Facebook bullying is the No. 1 cause of student suspensions in North America

As we all know that Facebook has become a tool of cyber bullying, Identity theft and child harrasmant. Chris Vollum, a speaker at Saturday’s Bluewater District School Board parent conference in Owen Sound, said the site can put a child in harm’s way, if not used with caution.

“The more I read about Facebook, the more shocked I become about how they disregard our privacy,” he said in an interview.

A Oakville resident began to take a critical look at Facebook after his daughter set up an account in Grade 8.

He said he dedicated many hours to investigating the site’s security and privacy measures. Since presenting his findings to officials with the Halton District School Board, Vollum has been invited to attend parent seminars and schools across southwestern Ontario.

On Saturday, he held a two-hour Facebook 101 seminar for parents living in Grey-Bruce.

Vollum said students can cyber bully classmates by writing threatening comments or rumors on a person’s wall or on a group page or by tagging certain photographs. A tagged photograph can be viewed by the friends of the photographer and the friends of each person identified in the picture.

Facebook bullying is the No. 1 cause of student suspensions in North America, he said.

Predators can also use Facebook to set up fake accounts, he said, in hopes of becoming friends with unsuspecting children. Once friends, the person is privy to information such as the child’s hometown, age or even school. “I saw one account of a person who had over a thousand friends, in Grade 9. That’s impossible,” he said.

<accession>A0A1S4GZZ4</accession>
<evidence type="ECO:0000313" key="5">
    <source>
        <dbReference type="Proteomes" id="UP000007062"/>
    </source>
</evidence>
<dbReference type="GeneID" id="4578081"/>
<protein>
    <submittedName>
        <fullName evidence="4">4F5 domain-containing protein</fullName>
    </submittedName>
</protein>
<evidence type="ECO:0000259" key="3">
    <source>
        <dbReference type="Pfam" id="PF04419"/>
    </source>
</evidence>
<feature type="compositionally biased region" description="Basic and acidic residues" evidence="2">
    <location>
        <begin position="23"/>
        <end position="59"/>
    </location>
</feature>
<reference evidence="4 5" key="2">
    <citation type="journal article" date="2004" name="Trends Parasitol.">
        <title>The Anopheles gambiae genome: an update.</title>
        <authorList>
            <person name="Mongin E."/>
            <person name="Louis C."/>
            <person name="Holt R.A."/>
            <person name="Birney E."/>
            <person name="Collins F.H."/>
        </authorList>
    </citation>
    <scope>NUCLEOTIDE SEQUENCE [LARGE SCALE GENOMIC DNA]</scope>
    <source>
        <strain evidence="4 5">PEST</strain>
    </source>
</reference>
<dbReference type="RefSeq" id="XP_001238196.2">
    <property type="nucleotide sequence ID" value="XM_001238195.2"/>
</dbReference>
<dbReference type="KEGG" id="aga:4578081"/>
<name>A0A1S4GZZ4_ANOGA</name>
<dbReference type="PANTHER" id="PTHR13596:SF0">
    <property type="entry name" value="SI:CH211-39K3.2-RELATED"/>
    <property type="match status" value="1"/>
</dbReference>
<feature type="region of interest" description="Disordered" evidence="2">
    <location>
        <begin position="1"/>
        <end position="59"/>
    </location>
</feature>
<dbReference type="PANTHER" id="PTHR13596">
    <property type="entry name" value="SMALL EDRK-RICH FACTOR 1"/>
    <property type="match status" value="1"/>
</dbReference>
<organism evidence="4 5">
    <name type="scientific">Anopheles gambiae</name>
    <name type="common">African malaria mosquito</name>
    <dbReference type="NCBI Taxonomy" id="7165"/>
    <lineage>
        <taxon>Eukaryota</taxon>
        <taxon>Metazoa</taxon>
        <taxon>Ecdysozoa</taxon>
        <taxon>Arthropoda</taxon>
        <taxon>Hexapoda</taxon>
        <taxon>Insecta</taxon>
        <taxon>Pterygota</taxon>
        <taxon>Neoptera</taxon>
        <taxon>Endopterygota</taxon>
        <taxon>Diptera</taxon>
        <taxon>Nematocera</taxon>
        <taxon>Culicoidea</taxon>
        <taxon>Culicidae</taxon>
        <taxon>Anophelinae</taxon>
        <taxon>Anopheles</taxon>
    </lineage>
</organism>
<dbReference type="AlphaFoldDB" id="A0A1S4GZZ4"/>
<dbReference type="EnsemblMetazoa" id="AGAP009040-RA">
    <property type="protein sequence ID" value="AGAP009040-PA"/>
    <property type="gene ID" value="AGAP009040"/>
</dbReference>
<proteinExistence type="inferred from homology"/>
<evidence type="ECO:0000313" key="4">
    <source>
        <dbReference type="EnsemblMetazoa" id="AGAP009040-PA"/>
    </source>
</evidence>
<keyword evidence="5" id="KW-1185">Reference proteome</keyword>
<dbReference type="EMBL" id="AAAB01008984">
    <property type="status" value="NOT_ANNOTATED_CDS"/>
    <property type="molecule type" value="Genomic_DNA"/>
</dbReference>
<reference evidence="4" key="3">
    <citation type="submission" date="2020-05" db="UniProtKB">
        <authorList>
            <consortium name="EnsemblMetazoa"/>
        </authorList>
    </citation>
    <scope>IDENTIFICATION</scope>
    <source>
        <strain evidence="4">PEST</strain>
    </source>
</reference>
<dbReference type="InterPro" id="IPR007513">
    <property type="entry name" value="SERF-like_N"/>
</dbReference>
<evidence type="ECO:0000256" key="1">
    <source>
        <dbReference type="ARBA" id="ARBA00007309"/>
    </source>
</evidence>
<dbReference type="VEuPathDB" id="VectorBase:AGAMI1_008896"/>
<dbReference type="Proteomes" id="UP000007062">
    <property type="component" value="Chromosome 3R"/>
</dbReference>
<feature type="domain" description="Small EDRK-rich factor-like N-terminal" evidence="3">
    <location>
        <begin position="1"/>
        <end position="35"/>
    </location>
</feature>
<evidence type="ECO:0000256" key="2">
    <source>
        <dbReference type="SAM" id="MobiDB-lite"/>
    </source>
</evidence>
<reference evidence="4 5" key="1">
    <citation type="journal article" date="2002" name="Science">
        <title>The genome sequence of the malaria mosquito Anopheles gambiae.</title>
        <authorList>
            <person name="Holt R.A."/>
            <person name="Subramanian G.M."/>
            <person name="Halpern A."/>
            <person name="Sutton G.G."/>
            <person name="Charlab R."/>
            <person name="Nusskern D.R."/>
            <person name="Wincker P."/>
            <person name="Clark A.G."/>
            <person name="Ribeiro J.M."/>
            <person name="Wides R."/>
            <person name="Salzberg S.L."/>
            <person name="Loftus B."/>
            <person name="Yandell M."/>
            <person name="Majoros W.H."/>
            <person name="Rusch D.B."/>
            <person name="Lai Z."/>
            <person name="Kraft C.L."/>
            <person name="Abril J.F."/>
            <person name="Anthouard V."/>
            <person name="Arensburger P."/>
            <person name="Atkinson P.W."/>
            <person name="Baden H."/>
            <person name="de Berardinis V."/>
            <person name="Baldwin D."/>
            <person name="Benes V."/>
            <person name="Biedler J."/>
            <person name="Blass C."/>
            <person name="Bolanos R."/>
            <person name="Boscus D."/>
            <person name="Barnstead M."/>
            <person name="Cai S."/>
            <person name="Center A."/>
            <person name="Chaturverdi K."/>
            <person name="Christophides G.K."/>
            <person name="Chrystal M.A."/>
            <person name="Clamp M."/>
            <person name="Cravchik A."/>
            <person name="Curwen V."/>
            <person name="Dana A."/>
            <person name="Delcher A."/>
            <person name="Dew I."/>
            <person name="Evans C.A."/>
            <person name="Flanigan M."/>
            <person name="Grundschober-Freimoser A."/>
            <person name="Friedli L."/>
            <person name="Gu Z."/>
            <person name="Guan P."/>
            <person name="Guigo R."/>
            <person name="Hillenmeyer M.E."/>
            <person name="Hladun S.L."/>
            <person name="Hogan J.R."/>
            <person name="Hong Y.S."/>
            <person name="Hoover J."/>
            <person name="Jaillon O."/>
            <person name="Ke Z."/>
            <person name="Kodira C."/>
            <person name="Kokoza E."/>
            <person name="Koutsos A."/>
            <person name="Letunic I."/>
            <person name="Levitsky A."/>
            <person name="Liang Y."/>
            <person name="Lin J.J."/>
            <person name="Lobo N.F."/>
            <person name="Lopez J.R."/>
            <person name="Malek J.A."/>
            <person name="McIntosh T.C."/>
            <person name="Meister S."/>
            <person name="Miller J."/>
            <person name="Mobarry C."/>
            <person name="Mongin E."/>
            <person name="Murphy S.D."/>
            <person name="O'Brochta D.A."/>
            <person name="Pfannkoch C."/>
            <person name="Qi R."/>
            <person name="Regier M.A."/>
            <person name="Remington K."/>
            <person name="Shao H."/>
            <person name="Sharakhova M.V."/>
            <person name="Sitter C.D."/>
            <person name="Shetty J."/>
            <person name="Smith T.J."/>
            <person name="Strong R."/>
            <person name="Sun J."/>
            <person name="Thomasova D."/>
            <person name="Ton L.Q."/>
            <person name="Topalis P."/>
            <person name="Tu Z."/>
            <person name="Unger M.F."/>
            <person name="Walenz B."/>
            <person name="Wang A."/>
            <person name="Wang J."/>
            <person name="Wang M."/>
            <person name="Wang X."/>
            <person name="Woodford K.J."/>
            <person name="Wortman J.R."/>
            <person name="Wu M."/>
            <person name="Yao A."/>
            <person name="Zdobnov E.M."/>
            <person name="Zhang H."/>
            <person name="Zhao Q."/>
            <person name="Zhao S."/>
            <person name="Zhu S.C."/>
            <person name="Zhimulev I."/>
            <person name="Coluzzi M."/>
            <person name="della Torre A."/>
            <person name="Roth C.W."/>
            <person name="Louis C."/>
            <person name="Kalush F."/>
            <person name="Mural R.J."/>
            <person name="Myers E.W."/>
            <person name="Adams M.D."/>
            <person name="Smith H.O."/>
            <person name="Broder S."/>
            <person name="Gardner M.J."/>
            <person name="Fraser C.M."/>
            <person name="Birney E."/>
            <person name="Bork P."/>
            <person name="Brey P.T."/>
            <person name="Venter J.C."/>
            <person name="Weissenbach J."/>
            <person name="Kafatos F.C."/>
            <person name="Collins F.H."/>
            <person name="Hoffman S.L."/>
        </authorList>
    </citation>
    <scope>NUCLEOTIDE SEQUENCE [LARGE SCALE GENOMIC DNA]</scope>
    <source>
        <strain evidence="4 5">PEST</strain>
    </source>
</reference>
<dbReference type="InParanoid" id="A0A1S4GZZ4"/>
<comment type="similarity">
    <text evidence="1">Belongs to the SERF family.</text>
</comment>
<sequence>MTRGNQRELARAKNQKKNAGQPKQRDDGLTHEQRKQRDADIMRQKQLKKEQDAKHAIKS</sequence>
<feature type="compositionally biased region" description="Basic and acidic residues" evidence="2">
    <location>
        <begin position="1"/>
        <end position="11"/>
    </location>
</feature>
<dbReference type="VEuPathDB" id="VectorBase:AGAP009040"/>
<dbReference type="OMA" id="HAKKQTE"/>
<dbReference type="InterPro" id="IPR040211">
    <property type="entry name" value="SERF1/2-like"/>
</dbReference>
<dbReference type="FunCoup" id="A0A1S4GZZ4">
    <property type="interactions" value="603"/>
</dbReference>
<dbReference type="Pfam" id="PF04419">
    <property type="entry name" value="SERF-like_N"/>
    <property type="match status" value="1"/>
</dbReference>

Child predators often troll through Facebook, he said, looking for young users with non-secure profiles.

Information about a person can appear on another user’s news feed, he said.The site can also be used to copy a person’s picture, personal information or profile page to steal their identity, he said.

Vollum said many parents are unfamiliar with Facebook, even though the site boasts 134 million users worldwide, including 18 million in Canada. Parents are sometimes computer illiterate or trust what their child has to say about the site, he said. Most parents are “stunned” by the lax privacy controls, he said.

To protect younger users, Vollum said parents should adjust the privacy and security settings of their child’s account to the most stringent available. Children, as well as adults, should be selective in choosing friends, he said, as well as being identified in photographs.

“Treat your Facebook profile as if you are showing it to the whole world,” he said.